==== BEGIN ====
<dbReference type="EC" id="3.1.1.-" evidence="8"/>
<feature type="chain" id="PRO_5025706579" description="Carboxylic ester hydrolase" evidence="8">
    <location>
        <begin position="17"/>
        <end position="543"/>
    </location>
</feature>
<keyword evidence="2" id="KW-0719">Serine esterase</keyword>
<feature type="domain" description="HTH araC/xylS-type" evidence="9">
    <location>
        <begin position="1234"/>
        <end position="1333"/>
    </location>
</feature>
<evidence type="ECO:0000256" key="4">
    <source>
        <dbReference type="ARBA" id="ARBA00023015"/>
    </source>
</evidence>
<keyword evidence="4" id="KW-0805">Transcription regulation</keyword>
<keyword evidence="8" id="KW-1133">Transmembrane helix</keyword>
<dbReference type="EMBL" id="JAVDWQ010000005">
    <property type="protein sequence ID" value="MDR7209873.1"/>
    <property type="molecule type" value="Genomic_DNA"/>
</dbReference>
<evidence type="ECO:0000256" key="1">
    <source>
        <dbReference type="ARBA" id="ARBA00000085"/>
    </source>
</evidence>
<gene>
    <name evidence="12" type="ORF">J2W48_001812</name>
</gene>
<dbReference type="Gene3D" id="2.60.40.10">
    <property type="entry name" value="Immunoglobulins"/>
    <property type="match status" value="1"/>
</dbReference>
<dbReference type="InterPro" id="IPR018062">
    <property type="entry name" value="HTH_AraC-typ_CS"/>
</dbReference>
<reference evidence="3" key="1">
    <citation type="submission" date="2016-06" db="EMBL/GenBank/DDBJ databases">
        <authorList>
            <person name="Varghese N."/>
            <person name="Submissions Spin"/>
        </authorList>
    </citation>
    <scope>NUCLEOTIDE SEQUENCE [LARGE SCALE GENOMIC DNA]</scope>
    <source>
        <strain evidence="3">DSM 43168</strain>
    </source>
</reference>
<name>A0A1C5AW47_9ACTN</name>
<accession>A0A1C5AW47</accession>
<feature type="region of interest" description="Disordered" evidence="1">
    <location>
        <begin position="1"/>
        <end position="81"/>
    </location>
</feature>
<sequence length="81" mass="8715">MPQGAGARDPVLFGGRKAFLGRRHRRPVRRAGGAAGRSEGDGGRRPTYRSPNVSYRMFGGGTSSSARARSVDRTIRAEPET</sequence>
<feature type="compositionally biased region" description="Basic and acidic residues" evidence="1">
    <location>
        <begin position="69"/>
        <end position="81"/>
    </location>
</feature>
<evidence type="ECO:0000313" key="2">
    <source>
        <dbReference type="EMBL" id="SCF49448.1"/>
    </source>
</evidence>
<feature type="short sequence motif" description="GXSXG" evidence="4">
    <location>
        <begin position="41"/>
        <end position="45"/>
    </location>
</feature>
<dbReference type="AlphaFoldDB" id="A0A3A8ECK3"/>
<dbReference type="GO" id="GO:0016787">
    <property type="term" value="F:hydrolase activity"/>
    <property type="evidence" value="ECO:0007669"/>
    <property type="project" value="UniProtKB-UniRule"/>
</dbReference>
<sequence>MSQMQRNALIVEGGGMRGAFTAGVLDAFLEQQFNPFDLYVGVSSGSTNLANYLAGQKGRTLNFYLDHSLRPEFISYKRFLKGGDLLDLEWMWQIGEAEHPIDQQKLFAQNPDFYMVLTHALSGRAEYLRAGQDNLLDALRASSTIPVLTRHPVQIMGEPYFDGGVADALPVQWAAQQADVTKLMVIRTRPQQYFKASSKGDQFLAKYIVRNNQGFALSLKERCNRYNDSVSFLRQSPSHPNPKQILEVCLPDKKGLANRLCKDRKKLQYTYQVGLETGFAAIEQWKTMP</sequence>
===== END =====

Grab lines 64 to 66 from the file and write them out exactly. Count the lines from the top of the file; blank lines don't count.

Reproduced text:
        <begin position="69"/>
        <end position="81"/>
    </location>